The Federal Housing Administration’s reverse mortgage program is facing change, writes financial reporter Mark Miller in a recent Reuters column. The change could come in the form of a borrower financial assessment, or reduction in available amount to be borrowed, Miller writes.
Citing both the pressure placed on the FHA’s Mutual Mortgage Insurance fund by the reverse mortgage program as well as the risks associated with the full draw fixed rate product that has been eliminated already, the column outlines the possible mechanisms being explored by the Department of Housing and Urban Development to reduce risk to the insurance fund and borrower population.
“HUD is asking Congress for legislative authority to require borrowers to undergo financial assessments,” Miller writes; “A spokesman for the agency says the assessment would look at a potential borrower’s free cash flow, credit score and obligations for property taxes, hazard insurance, homeowner association dues, utilities and other debt.”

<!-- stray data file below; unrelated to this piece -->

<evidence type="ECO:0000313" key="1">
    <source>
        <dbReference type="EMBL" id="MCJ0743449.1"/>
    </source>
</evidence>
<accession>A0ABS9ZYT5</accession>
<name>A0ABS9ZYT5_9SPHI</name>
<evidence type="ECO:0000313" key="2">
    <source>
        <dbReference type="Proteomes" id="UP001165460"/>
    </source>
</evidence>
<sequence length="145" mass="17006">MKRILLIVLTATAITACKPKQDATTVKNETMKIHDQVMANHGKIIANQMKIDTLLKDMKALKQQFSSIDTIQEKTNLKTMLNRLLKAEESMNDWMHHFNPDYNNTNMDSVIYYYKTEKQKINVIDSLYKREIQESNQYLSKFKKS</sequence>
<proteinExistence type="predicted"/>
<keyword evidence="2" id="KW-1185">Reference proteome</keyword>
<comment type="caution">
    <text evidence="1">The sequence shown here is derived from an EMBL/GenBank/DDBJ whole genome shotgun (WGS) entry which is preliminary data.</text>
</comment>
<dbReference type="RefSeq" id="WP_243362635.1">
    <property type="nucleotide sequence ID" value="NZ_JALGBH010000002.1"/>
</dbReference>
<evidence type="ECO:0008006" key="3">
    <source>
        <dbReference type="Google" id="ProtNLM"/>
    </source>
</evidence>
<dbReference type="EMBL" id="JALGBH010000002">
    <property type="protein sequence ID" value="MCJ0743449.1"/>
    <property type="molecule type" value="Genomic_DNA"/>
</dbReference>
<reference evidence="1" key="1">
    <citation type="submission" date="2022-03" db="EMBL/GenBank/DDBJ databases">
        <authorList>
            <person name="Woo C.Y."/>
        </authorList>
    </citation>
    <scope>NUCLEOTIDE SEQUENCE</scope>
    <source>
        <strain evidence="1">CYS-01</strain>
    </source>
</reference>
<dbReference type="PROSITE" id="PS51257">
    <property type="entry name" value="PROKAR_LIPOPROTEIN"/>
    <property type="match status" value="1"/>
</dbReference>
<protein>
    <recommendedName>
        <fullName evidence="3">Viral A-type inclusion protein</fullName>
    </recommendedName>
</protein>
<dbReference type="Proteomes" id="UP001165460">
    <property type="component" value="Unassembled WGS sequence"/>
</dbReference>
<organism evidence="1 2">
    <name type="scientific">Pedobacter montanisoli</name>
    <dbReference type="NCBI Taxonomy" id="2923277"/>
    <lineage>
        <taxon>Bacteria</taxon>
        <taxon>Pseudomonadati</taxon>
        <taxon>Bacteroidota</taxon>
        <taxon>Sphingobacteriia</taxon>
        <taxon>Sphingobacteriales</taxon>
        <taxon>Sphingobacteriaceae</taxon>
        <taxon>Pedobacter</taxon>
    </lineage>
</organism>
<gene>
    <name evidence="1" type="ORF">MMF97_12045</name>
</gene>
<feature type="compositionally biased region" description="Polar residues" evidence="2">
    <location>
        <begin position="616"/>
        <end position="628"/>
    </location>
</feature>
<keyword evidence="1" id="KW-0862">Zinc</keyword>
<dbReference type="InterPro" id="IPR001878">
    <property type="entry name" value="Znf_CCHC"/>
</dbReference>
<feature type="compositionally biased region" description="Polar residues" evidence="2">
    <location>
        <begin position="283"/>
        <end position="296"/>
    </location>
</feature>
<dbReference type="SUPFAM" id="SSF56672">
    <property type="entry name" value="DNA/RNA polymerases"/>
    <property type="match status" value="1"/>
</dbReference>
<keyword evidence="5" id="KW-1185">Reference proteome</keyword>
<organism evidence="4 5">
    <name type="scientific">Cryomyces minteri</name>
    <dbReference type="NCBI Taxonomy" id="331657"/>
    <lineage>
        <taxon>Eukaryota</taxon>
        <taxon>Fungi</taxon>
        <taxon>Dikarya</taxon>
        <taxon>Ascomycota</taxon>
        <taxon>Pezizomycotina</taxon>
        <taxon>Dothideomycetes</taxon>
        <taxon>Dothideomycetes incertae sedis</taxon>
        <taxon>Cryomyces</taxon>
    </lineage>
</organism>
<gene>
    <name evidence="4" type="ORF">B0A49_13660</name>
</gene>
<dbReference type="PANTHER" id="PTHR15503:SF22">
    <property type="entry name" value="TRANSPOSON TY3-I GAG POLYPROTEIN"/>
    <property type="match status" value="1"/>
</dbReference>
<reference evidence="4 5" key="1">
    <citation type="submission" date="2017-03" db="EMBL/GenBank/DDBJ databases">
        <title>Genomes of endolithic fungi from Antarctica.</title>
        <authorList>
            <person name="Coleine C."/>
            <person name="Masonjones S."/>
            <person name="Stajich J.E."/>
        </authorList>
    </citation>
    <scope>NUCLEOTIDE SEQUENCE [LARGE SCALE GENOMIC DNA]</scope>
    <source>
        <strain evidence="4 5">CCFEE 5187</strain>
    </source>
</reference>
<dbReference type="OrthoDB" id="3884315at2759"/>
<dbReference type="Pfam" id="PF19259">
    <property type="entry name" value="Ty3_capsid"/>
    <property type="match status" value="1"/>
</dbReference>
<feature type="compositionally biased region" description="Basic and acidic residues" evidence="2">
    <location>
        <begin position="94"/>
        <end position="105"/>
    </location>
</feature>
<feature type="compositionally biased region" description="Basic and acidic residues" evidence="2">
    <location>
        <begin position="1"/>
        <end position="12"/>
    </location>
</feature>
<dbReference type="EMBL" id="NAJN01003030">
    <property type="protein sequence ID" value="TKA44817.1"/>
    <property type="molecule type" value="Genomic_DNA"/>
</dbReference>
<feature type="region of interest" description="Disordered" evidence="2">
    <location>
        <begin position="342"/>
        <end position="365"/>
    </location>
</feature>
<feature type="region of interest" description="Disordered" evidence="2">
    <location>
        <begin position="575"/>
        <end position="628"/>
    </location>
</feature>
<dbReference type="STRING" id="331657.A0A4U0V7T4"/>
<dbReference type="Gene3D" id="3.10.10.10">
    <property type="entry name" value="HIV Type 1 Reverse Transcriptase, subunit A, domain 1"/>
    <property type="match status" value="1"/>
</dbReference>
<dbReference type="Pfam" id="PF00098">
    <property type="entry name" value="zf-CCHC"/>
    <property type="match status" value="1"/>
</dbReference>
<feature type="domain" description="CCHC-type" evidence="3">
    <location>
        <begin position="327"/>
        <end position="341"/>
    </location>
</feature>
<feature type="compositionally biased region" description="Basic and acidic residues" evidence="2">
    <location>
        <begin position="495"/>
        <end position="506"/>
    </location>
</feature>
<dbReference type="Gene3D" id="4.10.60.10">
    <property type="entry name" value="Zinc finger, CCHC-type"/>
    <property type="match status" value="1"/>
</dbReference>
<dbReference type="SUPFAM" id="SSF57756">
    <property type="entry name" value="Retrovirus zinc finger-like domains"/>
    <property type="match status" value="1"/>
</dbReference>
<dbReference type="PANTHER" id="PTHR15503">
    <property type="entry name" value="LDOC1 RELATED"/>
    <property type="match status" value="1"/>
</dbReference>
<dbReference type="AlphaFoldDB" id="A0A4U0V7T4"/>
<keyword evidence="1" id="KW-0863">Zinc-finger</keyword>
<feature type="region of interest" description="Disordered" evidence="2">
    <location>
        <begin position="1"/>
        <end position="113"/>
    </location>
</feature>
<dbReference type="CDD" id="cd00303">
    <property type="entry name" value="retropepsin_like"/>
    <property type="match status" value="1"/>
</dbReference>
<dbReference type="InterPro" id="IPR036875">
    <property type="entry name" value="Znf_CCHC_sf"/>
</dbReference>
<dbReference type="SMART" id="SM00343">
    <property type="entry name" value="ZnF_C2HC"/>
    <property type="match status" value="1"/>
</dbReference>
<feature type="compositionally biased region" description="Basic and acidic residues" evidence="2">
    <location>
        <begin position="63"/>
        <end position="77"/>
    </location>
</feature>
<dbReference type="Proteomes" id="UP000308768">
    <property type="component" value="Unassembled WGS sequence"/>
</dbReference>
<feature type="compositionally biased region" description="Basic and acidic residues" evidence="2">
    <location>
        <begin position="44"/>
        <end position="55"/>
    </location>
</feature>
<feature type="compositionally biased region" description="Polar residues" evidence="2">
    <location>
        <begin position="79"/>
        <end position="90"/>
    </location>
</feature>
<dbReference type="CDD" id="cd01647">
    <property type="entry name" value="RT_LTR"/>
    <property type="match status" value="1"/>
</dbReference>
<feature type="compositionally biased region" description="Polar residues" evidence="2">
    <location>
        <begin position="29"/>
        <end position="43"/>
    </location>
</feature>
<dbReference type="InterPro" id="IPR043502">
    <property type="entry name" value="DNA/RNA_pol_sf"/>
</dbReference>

While FHA has encouraged lawmakers to approve authority for the agency to implement change before the beginning of the coming fiscal year, senior advocacy group AARP is pushing for slower change to go through the rule making process within the agency.
“AARP supports some of the HUD’s requested changes, such as the financial assessment and escrows for taxes and insurance,” MIller writes. “But the advocacy group for people 50 and older is urging a slower rulemaking process in which HUD would propose changes and take comments from the public.”
“HUD is saying that (getting) emergency authority to make these changes by end of summer would let them avoid asking for an appropriation to bring the MMI fund’s capitalization up to the appropriate level,” AARP’s Lori Trawinski told Reuters.
Written by Elizabeth Ecker